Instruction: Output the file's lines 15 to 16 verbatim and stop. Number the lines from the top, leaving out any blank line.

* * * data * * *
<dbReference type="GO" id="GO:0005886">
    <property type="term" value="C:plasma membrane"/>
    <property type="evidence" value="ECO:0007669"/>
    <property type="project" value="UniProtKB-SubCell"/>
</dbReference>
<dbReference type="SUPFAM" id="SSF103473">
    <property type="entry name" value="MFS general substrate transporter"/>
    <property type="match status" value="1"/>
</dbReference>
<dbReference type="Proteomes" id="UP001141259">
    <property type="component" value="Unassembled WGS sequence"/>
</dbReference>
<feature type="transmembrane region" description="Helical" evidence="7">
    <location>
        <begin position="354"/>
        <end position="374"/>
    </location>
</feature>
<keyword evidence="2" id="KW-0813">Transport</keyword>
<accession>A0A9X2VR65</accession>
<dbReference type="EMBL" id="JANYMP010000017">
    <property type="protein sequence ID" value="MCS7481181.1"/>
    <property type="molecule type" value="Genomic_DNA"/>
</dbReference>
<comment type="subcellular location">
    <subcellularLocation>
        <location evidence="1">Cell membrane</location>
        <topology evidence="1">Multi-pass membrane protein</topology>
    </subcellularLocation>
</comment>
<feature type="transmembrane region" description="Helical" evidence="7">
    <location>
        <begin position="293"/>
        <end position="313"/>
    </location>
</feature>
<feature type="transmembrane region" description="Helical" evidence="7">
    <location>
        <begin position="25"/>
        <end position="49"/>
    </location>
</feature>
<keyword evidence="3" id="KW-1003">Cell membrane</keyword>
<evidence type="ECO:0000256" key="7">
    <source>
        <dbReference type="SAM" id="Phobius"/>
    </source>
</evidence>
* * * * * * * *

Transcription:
        <begin position="354"/>
        <end position="374"/>